What are we to make of this? Let’s consider why this is happening now. As we all know, and for the reasons listed above among many others, the MBTA—particularly the subway lines—has been in a sorry and downright dangerous state for a long time. The situation has become so bad that over the summer, the Federal Transit Administration conducted a huge investigation into their operations. The FTA’s 90-page report, which has just recently come out, is not pretty. They found perpetual understaffing, informal and crude training procedures, poor “safety management information”, poor quality control, radio dead spots, poor oversight and more.
We can see, then, that the repairs and delays really are desperately needed. The improvements being made to the Orange Line and the Green Line will make the lives of anybody who commutes to school, work, or anything else much better in the long run. We will have to see how much improvement there truly is—after all, this is a very short window of time and the project is seemingly limited in scope. However, the updated bus routes, track improvements to the Red Line, the Green Line extension, and other projects should be coming to a close soon after. If they end up being as positive a change as they are claimed to be, and if the new train cars start rolling out again, public transportation in Boston may actually be decent again.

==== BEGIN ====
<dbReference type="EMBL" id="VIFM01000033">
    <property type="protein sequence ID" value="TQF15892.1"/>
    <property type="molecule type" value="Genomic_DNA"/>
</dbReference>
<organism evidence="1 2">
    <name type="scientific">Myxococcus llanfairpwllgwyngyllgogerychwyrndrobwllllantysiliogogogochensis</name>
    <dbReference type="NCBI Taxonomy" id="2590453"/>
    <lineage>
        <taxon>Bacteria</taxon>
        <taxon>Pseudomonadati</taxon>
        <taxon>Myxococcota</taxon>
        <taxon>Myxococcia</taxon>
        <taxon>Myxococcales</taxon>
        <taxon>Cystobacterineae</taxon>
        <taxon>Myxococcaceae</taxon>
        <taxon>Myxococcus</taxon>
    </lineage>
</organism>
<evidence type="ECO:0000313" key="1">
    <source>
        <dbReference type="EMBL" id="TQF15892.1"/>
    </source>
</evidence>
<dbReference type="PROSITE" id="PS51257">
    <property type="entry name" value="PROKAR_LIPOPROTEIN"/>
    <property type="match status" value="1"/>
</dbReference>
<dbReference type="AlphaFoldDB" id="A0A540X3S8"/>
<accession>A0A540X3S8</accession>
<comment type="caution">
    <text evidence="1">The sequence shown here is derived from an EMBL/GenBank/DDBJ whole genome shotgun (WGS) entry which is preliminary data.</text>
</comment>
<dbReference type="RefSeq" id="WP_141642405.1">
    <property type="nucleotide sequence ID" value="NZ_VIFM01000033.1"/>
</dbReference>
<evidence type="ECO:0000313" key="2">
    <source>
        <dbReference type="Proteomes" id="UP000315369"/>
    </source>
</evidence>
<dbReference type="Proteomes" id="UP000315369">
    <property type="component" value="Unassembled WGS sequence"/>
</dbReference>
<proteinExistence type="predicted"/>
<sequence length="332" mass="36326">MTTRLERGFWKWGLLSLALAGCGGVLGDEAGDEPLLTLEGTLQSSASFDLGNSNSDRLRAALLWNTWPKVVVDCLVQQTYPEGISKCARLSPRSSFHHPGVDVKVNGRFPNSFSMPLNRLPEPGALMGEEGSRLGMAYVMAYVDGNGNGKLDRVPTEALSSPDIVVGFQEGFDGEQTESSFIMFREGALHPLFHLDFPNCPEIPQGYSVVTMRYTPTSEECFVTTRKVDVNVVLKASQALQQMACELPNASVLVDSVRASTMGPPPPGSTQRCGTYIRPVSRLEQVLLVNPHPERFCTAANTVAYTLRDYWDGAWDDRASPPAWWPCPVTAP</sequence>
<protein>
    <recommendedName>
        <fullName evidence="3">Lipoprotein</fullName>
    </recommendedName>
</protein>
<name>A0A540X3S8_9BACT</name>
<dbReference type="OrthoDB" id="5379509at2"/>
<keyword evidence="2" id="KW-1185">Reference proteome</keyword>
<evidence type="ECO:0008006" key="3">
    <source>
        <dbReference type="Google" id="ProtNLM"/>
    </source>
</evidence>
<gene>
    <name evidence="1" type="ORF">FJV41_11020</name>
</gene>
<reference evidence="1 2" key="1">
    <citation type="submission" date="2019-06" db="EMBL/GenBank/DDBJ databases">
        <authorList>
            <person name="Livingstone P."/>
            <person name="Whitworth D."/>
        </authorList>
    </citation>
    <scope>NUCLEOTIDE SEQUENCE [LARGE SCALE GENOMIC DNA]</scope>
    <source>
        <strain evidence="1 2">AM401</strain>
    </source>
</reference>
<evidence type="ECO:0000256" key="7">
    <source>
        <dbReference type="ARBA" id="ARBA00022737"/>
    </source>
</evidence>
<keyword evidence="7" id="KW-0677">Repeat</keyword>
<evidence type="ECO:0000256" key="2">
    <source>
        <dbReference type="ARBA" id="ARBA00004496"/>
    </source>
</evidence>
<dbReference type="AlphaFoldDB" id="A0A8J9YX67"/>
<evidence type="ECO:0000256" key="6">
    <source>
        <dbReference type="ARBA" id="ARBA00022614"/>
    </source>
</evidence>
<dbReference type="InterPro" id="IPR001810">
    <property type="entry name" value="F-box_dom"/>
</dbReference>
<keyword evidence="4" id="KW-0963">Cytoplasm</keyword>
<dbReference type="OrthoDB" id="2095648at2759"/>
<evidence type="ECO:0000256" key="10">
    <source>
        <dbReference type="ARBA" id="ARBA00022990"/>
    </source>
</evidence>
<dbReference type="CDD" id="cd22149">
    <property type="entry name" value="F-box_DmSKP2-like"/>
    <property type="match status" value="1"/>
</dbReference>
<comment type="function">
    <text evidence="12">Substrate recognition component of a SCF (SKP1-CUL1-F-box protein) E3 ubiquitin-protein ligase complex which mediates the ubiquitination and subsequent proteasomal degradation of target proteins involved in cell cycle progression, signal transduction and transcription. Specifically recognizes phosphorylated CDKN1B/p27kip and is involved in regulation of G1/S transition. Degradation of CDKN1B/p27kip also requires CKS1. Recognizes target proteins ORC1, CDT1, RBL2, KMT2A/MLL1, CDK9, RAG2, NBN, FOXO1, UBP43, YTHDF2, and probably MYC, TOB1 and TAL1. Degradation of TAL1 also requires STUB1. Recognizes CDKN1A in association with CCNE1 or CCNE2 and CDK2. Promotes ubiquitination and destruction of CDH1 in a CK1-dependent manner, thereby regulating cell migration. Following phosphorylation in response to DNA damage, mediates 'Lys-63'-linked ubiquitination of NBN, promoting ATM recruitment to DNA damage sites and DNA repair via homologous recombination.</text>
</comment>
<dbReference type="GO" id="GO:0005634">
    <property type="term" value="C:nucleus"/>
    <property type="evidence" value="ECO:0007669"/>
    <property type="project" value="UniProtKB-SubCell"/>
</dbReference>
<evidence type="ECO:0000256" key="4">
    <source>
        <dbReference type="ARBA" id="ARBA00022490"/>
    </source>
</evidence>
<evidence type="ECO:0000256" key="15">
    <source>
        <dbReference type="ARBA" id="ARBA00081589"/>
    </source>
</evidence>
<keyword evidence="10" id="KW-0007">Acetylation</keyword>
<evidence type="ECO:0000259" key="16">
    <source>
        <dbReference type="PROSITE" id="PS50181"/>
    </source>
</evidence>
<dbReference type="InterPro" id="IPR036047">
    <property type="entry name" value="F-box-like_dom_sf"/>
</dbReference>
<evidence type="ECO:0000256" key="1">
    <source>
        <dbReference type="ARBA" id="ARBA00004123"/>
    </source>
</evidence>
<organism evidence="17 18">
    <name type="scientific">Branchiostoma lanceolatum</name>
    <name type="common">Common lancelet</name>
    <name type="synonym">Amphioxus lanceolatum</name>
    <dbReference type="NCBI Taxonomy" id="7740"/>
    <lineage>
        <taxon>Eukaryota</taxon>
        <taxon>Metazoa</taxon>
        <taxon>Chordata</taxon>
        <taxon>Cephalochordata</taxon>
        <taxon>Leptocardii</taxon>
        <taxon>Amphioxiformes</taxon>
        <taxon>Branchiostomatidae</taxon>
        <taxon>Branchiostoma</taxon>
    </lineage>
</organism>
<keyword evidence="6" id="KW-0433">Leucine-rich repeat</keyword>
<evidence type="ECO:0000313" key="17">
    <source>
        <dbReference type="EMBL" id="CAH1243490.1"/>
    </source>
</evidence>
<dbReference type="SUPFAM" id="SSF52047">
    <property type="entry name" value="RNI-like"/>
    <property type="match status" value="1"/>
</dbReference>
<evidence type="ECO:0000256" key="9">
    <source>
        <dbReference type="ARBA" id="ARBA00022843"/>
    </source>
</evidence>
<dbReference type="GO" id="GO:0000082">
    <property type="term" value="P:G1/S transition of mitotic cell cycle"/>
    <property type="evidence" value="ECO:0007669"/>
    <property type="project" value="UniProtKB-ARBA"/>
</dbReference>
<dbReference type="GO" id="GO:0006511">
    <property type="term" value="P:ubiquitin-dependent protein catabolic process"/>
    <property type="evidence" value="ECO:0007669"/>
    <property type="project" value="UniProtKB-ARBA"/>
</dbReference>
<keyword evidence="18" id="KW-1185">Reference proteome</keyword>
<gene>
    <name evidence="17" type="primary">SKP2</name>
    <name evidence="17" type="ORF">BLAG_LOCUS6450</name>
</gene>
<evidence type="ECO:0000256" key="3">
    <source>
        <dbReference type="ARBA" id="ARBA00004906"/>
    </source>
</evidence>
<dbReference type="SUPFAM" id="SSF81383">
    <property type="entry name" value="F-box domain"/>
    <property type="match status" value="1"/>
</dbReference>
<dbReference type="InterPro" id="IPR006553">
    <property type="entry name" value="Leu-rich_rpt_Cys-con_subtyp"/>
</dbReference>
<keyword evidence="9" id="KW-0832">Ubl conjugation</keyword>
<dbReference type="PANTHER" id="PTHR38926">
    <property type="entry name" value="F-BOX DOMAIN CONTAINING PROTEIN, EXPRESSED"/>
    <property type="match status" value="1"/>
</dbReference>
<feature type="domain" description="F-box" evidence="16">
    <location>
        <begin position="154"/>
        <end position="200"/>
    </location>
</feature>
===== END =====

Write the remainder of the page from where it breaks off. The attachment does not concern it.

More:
But the frustration isn’t that improvements are being made: the frustration lies with the fact that the City of Boston chose to undertake these majorly disruptive projects now—at the very start of the school semester—and with how the temporary measures are holding up. Unfortunately, though, I don’t believe the timing really was much of a choice for the city. For the FTA to conduct its investigation, the MBTA must have been barred from doing much in the way of improvement so that an accurate picture of its problems could be ascertained. And once the investigation was finished, they certainly couldn’t twiddle their thumbs until the semester was over; there are major safety problems and the subways have already maimed and killed people. Actually, I believe it was a good move for the MBTA to begin work even before the official report came out.